letter To those who criticize our commanders By Walter Bolling - Thursday
letter Dumpers are at it again! By Jerry Cegelske - Thursday
letter T&H members Ketchikan area By Elroy C. Edenshaw Jr. - Thursday
Overhaul? By Linda Burger - Thursday
letter Question By Nyna Fleury - Thursday
letterThe bridge funding and how a hurricane impacts Ketchikan. By Rick Grams - Wednesday
letter Welcome back By Tom LeCompte - Wednesday
letter Schoenbar Middle School Miracle Needed By Jackie Williams - Tuesday
letter Ketchikan Bridge Funding By MJ Cadle - Tuesday
letter More of the Same at UAS By Robert D. Warner - Monday
letter BRIDGE TO THE FUTURE By Pete Ellis - Monday
letterPresident Bush's Veterans Day Speech By Alan Lidstone - Monday
letter More Viewpoints/ Letters
letter Publish A Letter

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November 17, 2005: The Ketchikan City Council will hold a regular meeting in the City Council Chambers. Agenda & Information Packets (pdf)

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National: Debate over torture far from clear-cut By JAMES ROSEN - Like so many complex issues tied to terrorism in the last four years, the current debate engulfing Washington over torture and interrogation procedures is really about everything but torture.

No one inside or outside the Bush administration is publicly claiming the right to commit clear acts of torture while questioning suspected terrorists - acts such as pulling out fingernails, burning detainees, starving them or holding a gun to their head.

Instead, Vice President Dick Cheney and others want to reserve the right for intelligence agents to use less extreme, though still disturbing, procedures. - More...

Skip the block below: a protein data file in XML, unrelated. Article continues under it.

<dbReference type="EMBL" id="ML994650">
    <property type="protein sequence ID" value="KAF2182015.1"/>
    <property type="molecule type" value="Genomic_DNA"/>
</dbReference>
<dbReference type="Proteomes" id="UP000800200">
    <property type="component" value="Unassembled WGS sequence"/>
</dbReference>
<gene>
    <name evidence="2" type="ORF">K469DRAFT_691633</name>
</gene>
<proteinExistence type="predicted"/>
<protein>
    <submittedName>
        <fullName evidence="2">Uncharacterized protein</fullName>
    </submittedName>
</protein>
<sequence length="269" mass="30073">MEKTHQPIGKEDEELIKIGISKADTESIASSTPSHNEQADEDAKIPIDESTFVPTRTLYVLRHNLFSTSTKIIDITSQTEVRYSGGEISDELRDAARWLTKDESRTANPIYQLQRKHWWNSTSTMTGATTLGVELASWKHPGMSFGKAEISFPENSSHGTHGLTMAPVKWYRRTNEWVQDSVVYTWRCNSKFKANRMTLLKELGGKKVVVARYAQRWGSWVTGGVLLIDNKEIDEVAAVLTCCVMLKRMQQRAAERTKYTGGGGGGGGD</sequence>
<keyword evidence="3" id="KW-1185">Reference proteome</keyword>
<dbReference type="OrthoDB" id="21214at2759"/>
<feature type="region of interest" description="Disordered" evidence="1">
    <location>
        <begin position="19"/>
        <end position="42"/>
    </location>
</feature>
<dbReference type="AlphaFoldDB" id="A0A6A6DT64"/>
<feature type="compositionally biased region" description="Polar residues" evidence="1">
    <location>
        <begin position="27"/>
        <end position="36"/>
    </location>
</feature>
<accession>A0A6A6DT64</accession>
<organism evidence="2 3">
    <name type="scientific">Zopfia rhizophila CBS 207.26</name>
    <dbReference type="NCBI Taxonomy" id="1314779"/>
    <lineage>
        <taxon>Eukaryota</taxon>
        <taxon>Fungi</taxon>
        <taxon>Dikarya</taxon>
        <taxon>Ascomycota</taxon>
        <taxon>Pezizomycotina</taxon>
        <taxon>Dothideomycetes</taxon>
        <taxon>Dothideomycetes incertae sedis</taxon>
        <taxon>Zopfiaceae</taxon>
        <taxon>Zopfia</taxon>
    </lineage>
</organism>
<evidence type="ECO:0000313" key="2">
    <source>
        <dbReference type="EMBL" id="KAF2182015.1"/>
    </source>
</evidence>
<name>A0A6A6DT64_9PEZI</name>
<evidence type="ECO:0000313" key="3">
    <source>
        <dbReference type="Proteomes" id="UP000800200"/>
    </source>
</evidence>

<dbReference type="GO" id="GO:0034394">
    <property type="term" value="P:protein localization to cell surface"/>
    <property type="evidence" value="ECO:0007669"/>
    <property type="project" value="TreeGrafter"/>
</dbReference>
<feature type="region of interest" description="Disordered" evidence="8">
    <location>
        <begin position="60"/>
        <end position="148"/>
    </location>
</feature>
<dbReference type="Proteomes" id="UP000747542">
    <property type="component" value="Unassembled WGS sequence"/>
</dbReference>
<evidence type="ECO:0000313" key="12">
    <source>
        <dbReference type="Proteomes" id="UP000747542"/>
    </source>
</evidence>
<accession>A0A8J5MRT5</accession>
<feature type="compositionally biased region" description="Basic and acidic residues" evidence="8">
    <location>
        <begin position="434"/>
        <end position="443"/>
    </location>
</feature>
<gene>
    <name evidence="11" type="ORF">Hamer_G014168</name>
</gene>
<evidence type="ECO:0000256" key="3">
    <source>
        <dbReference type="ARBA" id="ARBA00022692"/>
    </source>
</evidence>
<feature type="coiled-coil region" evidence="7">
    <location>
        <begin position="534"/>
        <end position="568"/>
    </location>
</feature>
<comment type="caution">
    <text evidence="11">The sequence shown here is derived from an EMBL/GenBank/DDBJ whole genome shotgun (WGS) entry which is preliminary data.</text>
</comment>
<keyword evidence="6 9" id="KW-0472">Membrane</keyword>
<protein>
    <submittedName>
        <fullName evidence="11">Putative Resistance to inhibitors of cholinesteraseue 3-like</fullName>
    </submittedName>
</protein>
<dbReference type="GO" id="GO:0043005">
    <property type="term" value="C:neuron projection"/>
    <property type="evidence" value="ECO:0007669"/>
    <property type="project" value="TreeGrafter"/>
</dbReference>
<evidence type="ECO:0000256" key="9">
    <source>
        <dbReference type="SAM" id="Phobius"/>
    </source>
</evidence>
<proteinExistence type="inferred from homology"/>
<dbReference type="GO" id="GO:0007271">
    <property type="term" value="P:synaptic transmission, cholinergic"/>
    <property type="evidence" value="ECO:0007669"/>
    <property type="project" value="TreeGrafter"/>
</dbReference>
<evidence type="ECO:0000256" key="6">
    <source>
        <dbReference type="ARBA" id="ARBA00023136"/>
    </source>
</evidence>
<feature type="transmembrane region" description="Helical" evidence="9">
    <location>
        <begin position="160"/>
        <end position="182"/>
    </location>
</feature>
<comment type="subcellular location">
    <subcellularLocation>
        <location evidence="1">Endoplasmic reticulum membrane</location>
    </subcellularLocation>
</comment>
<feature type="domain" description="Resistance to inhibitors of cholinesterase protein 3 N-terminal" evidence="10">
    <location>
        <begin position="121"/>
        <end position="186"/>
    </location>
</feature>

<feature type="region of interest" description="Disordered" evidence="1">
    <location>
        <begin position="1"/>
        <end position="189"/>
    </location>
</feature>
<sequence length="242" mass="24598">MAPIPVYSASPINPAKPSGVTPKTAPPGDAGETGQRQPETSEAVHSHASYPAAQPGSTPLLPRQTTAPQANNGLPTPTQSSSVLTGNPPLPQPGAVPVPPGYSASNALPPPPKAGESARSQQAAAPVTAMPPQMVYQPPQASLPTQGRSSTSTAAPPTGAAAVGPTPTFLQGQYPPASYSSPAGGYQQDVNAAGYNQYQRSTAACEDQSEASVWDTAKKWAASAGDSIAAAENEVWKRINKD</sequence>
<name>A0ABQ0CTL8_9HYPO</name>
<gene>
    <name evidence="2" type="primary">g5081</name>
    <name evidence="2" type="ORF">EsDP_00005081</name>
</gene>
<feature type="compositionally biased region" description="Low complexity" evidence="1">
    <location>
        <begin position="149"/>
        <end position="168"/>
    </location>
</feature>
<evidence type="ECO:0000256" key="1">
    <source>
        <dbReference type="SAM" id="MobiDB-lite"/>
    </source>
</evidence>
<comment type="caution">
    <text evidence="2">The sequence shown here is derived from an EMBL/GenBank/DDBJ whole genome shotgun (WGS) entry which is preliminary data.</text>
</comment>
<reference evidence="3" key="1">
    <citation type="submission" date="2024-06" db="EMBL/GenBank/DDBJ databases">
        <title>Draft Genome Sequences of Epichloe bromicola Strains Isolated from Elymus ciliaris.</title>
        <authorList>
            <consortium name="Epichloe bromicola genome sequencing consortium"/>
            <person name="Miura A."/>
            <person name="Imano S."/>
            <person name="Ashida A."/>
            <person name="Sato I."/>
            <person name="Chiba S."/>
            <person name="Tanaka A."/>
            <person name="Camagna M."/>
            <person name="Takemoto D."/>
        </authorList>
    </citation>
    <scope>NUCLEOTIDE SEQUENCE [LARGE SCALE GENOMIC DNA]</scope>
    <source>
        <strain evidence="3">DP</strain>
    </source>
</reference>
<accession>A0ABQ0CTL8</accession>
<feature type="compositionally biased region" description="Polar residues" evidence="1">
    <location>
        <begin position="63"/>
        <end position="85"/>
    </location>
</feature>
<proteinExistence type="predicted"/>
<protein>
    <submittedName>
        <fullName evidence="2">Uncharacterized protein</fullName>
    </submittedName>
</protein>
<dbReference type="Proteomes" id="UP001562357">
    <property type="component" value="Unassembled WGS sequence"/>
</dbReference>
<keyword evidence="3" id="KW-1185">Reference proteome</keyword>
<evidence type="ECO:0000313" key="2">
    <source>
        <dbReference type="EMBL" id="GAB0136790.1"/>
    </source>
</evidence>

Thursday - November 17, 2005

National: Global warming study forecasts more water shortages By CARL T. HALL - A warmer world is virtually certain to be much thirstier, too, according to a new study of the impact of global warming on water supplies.

Climate change experts led by Tim Barnett at the Scripps Institution of Oceanography in La Jolla, Calif., found that at least one-sixth of the world's population, including much of the industrial world and a quarter of global economic output, appeared vulnerable to water shortages brought about by climate change.

Details appear today in the journal Nature, along with a separate study suggesting climate models are proving to be an effective way of analyzing and forecasting disruptions in water supplies brought on by global warming. - More...
Thursday - November 17, 2005

National: New device IDs flu strains rapidly By BILL SCANLON - University of Colorado researchers have developed a tool that can identify flu strains within hours, rather than several days, and they are sharing it with the world in an effort to minimize deaths during a pandemic.

"We decided to make the announcement to make it available as widely as possible," said Kathy Rowlen, co-principal investigator for Flu Chip.

Tests on the new technology last month by the U.S. Centers for Disease Control and Prevention in Atlanta showed that the Flu Chip can determine the genetic makeup of types and subtypes of the flu virus in less than 12 hours. - More...
Thursday - November 17, 2005

National: Supermarket meat may not be as fresh as you think By LANCE GAY - Those cuts of red meat in the supermarket locker may not be as fresh as they look.

Under little-noted rulings over the last three years, the U.S. Food and Drug Administration has allowed meat processors to use small amounts of carbon monoxide to maintain the red color in fresh meat sold in pre-assembled or "case-ready" packages.

Such packages are airtight containers assembled with the product at meat-packing plants and are not made to be reopened until they are sold to consumers. Some packages are marketed for up to 35 days, or 28 days in the case of ground beef. - More...
Thursday - November 17, 2005

National: Playing music can be good for your brain By CARRIE STURROCK - Stanford University research has found for the first time that musical training improves how the brain processes the spoken word, a finding that researchers say could lead to improving the reading ability of children who have dyslexia and other reading problems.

The study is the first to show that musical experience can help the brain improve its ability to distinguish between rapidly changing sounds that are key to understanding and using language. - More...
Thursday - November 17, 2005